Tuesday, April 26, 2011

The Nake Chef Takes Off


Never thought I'd do a write up about a cook book. First off, I'm not what you'd call a cook or a wannabe cook or even an occasional dabbler in the culinary arts. No, I microwave tea ('nuff said). So, to now be praising a book on cooking seems very odd. But, this is no ordinary book full of recipes and detailed instructions on bake times and temps. No, it's a bird, it's a plane, ...it's Jaime Oliver!

Jamie's charismatic personality and passion for food is palatable in this book. Even though there is very little writing it felt like every word made an impact. The short & sweet stories describing dishes are filled with the right mix of humour, british slang, and Jamie's own strong opinions (pushing organics, quality food, and that obvious disgust for over processed food)

Even though I am no cook, this book makes me want to run out and buy some 'simple' ingredients (or better yet, just grow some on the windowsill), throw them in a pot, cook for an hour and wow my friends and family. Jamie makes it sound so simple! I'm seriously thinking this book could/should be filed under 'motivational' books in some library somewhere.

I think the writing style of the book makes it a good read for all cooking levels. The 'cooking instructions' are so vague that it sounds easy for non-cookers (like me), and so open ended for for advanced cookers to get creative. For eg, there is a page or two on salad dressings. The small story before this section talks about how Jamie just throws all his ingredients in a jam jar (I think it is supposed to be funny, using a jam jar. Maybe in Europe?) and shakes it up - simple and vague. The next page is just a list of ingredients...so simple! This format makes the 'cookbook' so much different than any other cookbook I've glanced through. I'm not scared off by the technical writing stressing times and temperatures.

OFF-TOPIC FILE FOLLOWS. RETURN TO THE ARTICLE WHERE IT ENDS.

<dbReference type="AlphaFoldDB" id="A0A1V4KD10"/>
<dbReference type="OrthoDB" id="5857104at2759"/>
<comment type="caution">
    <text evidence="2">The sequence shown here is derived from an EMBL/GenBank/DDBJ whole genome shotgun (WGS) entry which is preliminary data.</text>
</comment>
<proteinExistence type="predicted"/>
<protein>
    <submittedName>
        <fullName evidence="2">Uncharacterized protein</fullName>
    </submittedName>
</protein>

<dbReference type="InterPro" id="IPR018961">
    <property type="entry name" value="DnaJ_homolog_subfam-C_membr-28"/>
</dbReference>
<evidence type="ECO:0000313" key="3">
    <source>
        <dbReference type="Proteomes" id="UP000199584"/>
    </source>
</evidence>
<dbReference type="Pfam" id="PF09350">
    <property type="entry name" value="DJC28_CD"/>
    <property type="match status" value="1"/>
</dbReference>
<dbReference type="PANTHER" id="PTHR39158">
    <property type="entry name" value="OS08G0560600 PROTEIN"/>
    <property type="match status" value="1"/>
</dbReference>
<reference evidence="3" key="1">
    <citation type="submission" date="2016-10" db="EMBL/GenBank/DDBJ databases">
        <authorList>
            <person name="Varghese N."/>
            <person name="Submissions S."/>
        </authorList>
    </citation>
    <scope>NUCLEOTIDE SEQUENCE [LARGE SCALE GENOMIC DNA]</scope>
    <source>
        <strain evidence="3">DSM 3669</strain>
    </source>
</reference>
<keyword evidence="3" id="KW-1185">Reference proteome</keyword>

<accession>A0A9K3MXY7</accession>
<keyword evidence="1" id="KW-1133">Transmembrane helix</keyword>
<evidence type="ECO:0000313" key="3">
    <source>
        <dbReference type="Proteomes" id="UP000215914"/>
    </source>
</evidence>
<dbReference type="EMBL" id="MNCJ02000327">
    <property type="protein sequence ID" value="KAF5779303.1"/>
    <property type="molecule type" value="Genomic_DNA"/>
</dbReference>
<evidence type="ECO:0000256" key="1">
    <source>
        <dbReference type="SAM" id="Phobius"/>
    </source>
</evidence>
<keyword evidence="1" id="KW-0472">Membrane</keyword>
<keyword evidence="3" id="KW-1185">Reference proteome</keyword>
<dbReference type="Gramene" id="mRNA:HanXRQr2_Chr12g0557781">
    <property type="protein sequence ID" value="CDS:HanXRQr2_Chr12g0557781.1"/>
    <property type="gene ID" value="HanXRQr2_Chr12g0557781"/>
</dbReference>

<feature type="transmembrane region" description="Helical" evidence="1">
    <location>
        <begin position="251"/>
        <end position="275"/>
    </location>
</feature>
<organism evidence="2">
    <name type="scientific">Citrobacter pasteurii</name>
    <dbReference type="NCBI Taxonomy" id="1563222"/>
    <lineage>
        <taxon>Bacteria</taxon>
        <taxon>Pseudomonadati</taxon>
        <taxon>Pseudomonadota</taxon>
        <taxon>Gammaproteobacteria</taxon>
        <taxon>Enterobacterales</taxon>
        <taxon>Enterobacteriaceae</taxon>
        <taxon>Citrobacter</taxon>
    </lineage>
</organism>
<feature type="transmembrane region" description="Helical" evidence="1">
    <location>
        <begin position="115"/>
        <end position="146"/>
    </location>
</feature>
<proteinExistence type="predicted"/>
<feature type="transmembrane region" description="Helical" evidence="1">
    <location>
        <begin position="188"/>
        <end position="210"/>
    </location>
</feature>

One of my favourite parts of the book was a rant/prediction by Jamie. He talks about a typical trip to the grocery store. How stores are 'getting better' at stocking organic foods, and he predicts by 2005 that 90% of produce will be organic. He goes on describing a young hip couple who are buying organic arugula and having an argument over what herbs to buy. While there is a nasty mother who has her cart full of Coke, crisps (potato chips for us North Americans), and over processed food (turkey twizzlers and such).

The opening is quite interesting as well. Dedicated 'To my missus, SORRY'.

I would like to think this is a joke, that Jules (Jaime's wife) does not like to be called his 'missus'. So, the book is dedicated to her, but, he does it in a way that he needs to apologize. Could be funny, in an inside joke kind of way?

I like to look on the darker side, like Darth. I have a theory that it is misspelled missus to imply 'miss us', as in Jamie is sorry he is on another one of his projects and is putting all his time, energy, and passion into it. Leaving poor Jules at home, alone. Not to mention he insults her mother's way of boiling spinach into a grey mush. OR, for that matter, he jokes about Jules overboiling vegetables and then having to mush them all together to make a wonderful 'vegetable mash'. But, that is just my take.

Overall, this is a book you just have to treat like a meal; sit down, get comfortable, and TUCK IN!

Tuck in - a phrase used a dozen times throughout the book. At one point it felt like it was the ending of every dish description.


*If you don't feel like reading this book for some reason, you can always watch Jamie's show "Oliver's Twist". It is him at home cooking up a bunch of the same recipes found in this book. He doesn't say 'tuck in' as much, but he does use other funny british slang.

No comments:

Post a Comment